Library Responses to COVID-19: What I Observed

The COVID-19 pandemic has been quite disruptive to many aspects of our lives. As we all struggle to manage the new reality, our libraries are also doing their best to continue providing services to their communities during this trying time. I have been following library responses to the COVID-19 crisis on social media and here are some of my observations and experiences.

  • American Library Association (ALA)’s Pandemic Preparedness page has a lot of great resources that could help libraries better understand how to respond to the crisis.
  • Libraries establish specific pages that list COVID-19 related resources that are reliable and trustworthy, such as the one from Portland State University Library.
  • A creative librarian from Hoover Library at McDaniel College put on book displays in his/her own home, reminding people that these books are all available through the library’s eBook collection.
    (image source: Hoover Library’s FaceBook Page)
  • Storytimes have gone virtual! A police officer from Puyallup, WA, a frequent guest at Puyallup Public Library’s storytime, recorded a virtual one for kids.
    (image source: Puyallup Police Department FaceBook Page)
  • Libraries’ 3D printers have new uses now – they can print face shields for health care providers.
    (image source:
  • Although the physical location is closed, some libraries still continue to provide curbside delivery services to help patrons check out materials. Woburn Library even made TikTok video to promote this service to their community!
    (image source: Woburn Public Library FaceBook Page)
  • Libraries are considering turning bookmobiles into free WiFi trucks – what a thoughtful idea!
    (image source:

Despite all the challenges the pandemic has posed, it does provide opportunities for libraries to highlight their wonderful online resources. My local library, San Jose Public Library, has done a fantastic job in that regard. Since the closure of the library building three weeks ago, they have been sending a weekly email to stay in touch with everybody and encourage people to use their online resources.

Week 1, an email containing Frequently Asked Questions that really helped keeping us informed and putting our minds at ease. It’s a relief to know that all of our book will be automatically renewed till after the library reopens.


Week 2, an email emphasizing SJPL’s online sources specifically oriented to K-12 kids and educators, such as and a bunch of EBSCO databases.


Week 3, an email reminding us that if we don’t have a library card already, we can apply for an eLibrary Card online, so that we can freely use the library’s online resources.


The most recent week, an email giving us a summary about how people are actively using the library’s online services such as virtual reference, which has been extended to 24/7, and participating the Spring into Reading program, an program that encourages people to use the library’s eBooks and other eResources.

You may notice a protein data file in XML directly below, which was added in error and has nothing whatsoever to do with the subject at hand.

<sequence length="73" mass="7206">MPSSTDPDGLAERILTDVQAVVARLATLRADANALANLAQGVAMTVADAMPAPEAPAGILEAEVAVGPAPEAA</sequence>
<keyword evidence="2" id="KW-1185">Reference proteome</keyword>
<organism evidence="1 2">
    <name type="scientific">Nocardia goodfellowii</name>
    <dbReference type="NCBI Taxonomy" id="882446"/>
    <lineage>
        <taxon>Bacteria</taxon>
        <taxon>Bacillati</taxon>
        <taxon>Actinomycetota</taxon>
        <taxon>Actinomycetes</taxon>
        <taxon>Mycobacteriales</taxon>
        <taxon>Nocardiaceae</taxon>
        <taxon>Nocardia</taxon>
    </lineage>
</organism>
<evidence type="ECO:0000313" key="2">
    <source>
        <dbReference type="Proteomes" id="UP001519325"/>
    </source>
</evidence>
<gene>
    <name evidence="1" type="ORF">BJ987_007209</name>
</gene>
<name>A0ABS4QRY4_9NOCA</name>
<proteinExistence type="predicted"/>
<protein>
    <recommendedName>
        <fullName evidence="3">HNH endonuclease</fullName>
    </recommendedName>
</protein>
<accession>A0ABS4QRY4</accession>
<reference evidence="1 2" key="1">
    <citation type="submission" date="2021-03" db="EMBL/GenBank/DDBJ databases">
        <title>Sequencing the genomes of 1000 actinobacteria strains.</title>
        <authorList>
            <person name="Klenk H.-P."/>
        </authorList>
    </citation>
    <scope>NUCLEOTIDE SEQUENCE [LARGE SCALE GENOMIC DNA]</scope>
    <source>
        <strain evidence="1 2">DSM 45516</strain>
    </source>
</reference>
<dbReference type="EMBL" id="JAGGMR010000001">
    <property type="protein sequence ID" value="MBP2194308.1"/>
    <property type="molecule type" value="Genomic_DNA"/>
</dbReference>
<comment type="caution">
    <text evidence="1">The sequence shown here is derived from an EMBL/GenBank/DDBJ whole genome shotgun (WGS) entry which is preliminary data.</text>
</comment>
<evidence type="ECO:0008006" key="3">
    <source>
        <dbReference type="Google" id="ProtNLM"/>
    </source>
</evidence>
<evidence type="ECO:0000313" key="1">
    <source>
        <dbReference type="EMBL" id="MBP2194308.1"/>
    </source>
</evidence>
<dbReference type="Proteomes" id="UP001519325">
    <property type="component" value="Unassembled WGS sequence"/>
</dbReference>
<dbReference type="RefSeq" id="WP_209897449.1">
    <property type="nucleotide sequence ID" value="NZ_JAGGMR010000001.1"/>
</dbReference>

These emails always bring a smile to my face. 🙂

Our libraries and librarians are the best!


New course on health literacy and public library

I taught a new seminar course this summer, discussing the role of public libraries in supporting the community’s health literacy through the provision of consumer health information. I have done some research in this area and have grown increasingly interested in what libraries can do in meeting the community’s health information needs. The Public Library Association has listed “Health” as one of their initiatives, and the National Network of Libraries of Medicine is also actively working with public libraries in the development of consumer health information collections/services/programs. Event ALA’s Libraries Transform Campaign includes “health” as an area where public libraries can make a difference.

In this class, we looked at how public libraries can provide consumer health information from the following perspectives: the public’s health information seeking behavior, health reference services (e.g. key health information resources, evaluation criteria, health reference interview), consumer health collection development, programming, outreach and collaboration, outcome evaluation and needs assessment, and professional development of public librarians. I asked students to do field research and here are some highlights of their observations how consumer health information is provided in public libraries:

  1. Targeting special populations – e.g. a resource center for veterans where health and wellness is a focus
  2. Targeting a particular health issue – e.g. a desert library has a resource center dedicated to cooling, hydration and other heat-related health concerns
  3. Various fitness programs – e.g. yoga, zumba, Taichi
  4. Workshops covering a wide array of health topics – e.g. healthy lifestyle, mental health
  5. Health-themed book displays in the library;  online resources (databases, curated list of free websites) also have a designated “health and wellness” section
  6. Strong partnerships with community health stakeholders in the development of programs and services

It was really an interesting course to teach despite the huge amount of work. My next step is to identify public librarians who have gone through MLA’s Consumer Health Information Specialization training and interview them, and their perspective and experience will surely help enrich student learning next time I teach the class.

A Crazy Week of Conferencing

I traveled to two international conferences consecutively last week, which was hectic but rewarding. The first conference I attended was the the 2019 Asian Conference on Education and International Development, where I presented my research on how public libraries provide programs to help mitigate summer learning loss among k-12 students (see slides below). This was my second time going to a conference on education, and I really enjoyed all the pedagogical innovations shared by the presenters. Particularly the use of gamification in classroom was intriguing – I have begun to think, in online classes, how could I apply elements of game playing to motivate and engage students?

My second conference was the Design Thinking Global Workshop organized by Guangzhou Library in China, where Chinese public librarians met with Design Thinking experts from Aarhus Library in Denmark, Chicago Public Library and Singapore National Library and experienced the application of Design Thinking in library service/program development. I gave a presentation (in Chinese) on impact assessment and discussed the basic process of measuring the impact of a project (see slides below)- after all, once the library implements a project using the Design Thinking approach, they won’t know how well the project is doing, or how impactful the project is, until proper assessment is conducted.